This feels a lot like tech. Did the Age of Legends have science and technology, as well as magic? Or are these just tech-sounding names for magical stuff? Anyway, the Aiel begin their journey – which will eventually lead them through the world and past the Spine into the Waste, which will eventually splinter them, and turn them from peaceful servants to deadly warriors.
Even more into the past, and now we are at a time almost around the same time as the Breaking. Lews Therin is regarded as “the great leader of the world”. There’s a war on, and the peaceful times are only in stories. The sci-fi vibe is getting stronger. We see the songs – the songs that the Tuatha’an seek, and we see the Nym in action. They’re some kind of super gardeners.
Holy shit, this is the day! The day when the Dark One’s prison was sealed – and the day saidin was tainted in turn. I’ve got goosebumps. The people are celebrating, but all is not well,
“The Forsaken are dead. Dead, do you hear? Lanfear will not protect you anymore. We will root out all of you who served the Forsaken while pretending to be on our side, and treat the lot of you as we treated that crazy old man.”
Oh no. This, I guess, is what will eventually drive the Aiel away, to the Waste. Already, an old man has been hanged.
And finally, we are at a point before the breaking. Charn, the old man who we just saw hung dead, is heading to get engaged. This is a time when the Aiel are respected. And suddenly something goes wrong. The Aes Sedai have been doing something – something that would make male and female Aes Sedai more powerful, using a new source of power that they have found. And it has gone wrong, somehow. Darkness is spreading.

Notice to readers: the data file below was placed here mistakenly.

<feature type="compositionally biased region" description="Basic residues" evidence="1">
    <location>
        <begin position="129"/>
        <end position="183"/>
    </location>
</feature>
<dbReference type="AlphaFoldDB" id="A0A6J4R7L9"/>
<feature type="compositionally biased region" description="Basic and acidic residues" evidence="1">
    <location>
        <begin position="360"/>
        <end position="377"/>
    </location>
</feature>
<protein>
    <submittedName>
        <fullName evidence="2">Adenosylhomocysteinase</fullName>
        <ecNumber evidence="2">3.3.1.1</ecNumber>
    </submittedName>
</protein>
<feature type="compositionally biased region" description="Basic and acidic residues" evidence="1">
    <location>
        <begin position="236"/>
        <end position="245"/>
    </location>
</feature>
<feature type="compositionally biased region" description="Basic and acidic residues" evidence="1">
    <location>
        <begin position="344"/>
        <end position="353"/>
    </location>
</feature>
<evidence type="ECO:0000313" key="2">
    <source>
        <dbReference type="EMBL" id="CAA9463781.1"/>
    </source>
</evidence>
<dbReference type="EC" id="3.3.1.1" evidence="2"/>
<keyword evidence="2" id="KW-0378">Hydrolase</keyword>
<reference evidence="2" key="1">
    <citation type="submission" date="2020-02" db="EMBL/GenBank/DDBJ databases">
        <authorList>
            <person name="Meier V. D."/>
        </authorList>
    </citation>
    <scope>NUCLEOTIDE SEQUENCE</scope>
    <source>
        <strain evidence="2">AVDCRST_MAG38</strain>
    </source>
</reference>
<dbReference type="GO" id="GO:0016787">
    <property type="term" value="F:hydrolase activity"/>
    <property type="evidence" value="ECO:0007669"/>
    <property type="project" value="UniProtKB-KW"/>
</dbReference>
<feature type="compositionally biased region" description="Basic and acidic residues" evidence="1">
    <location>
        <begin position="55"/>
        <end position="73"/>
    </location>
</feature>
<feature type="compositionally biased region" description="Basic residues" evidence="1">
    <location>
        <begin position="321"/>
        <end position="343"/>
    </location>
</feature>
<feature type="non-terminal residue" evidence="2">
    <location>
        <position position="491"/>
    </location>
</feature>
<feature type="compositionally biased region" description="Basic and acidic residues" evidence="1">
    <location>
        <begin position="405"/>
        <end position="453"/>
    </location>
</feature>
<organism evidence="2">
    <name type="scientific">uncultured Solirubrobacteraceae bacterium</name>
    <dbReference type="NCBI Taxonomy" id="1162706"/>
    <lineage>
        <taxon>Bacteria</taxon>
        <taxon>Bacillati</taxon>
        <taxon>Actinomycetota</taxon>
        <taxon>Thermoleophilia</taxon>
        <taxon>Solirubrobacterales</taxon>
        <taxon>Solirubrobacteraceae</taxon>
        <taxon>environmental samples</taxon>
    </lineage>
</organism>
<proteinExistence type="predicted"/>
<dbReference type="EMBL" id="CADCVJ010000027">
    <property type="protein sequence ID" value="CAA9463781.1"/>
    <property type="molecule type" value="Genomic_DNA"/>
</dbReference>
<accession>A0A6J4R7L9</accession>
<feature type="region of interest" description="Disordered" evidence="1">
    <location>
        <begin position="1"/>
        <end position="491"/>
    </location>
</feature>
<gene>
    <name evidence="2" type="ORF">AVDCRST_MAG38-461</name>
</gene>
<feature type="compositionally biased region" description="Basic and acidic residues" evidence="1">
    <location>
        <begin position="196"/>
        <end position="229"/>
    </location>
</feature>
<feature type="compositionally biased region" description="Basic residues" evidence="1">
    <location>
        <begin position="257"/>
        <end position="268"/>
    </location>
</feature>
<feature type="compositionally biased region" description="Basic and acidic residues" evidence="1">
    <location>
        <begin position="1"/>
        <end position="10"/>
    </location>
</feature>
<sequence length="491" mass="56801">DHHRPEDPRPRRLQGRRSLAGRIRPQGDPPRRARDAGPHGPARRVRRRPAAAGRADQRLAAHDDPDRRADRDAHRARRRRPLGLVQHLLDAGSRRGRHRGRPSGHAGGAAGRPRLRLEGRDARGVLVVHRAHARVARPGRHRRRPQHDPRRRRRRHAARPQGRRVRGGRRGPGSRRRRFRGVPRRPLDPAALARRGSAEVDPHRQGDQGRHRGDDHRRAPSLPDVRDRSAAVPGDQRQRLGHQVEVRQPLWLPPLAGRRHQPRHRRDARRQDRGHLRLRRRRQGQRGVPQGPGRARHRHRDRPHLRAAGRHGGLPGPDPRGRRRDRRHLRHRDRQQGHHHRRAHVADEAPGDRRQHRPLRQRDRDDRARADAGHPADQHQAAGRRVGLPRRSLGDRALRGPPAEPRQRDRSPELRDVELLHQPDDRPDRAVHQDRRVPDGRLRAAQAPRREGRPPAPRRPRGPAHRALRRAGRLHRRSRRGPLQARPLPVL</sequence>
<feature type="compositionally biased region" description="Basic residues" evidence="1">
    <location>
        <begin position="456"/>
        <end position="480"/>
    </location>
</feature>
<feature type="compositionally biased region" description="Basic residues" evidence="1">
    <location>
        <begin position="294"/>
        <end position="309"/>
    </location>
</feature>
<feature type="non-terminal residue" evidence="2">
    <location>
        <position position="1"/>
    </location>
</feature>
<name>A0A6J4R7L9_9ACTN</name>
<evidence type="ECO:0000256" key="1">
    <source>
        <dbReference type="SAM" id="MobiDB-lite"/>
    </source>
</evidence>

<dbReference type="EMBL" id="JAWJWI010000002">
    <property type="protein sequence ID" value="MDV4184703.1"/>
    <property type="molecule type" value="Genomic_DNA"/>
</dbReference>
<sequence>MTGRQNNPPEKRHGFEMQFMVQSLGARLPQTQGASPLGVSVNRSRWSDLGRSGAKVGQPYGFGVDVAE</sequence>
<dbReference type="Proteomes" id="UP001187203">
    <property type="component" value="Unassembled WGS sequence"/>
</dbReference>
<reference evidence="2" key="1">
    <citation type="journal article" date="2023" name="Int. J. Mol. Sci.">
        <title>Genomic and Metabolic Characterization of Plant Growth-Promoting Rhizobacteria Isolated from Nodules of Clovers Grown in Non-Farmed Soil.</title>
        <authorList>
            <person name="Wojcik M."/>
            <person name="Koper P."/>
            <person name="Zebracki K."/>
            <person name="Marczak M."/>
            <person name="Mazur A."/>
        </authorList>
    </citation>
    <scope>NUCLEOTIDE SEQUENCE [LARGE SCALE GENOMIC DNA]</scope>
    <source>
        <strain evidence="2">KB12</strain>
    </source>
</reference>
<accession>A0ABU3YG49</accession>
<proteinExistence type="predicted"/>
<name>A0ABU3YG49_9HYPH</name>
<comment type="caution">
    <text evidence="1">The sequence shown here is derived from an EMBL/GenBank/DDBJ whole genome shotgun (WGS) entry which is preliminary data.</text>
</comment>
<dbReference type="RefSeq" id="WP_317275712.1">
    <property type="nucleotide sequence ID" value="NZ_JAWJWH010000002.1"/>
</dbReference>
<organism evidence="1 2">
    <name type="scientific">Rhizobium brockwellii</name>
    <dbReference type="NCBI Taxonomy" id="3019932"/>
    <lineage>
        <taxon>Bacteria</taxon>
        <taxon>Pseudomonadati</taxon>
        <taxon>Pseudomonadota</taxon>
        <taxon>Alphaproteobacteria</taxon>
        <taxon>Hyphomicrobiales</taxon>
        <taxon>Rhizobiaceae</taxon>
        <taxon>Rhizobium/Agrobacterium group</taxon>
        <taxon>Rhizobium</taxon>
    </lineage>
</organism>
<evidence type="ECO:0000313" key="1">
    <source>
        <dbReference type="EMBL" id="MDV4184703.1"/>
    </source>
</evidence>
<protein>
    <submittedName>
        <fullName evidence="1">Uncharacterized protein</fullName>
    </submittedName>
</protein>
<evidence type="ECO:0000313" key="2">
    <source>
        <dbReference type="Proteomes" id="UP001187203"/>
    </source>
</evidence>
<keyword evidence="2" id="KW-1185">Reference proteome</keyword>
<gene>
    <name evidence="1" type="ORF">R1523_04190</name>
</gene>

Ohmygod, they just freed the Dark One! Okay, not freed him, but they’ve definitely cracked his prison. Why would they do that?! I always sort of assumed that one day years ago the Dark One started to break free, there was a war which ended with the Dark One’s prison being sealed up again, which left saidin tainted. But the Aes Sedai are responsible for it – for everything! This is too much. Let me just pick up my jaw.
Okay. I have it now. The chain of events – from the creation of the hole to the founding of Rhuidean, is almost clear to me. But not completely. There are still questions. But this changes so much. Everything! It changes everything!! Calm down, me. *deep breaths*
So, why exactly did the Aes Sedai mess with stuff best left alone? Was it a mistake? Perhaps they didn’t even know of the Dark One’s existence before this. Or maybe they were working for him. Maybe they were the first Darkfriends/Forsaken? Or something else?
So anyways – Rand returns to find Mat hanging on the Avendesora. The work of the people in the ter’angreal. I would be shocked, but my mind is already reeling. Rand freesMat, gives him CPR. Mat’s memory does seem to be coming back. So, the price those people tried to enact was Mat’s life? Why did they leave him hanging on Avendesora then? I don’t get it. But Mat decides to keep the spear he was hung with. The spear is probably something special. They head out, and are attacked by another random bubble of evil, but eventually escape, and exit Rhuidean. At dawn. He who comes with the dawn.
And that’s it for today. Only three chapters, I know, but they’re pretty big in impact. Holy shit. Not big, they’re a huge deal. This story is more complex than I thought. I’m loving it.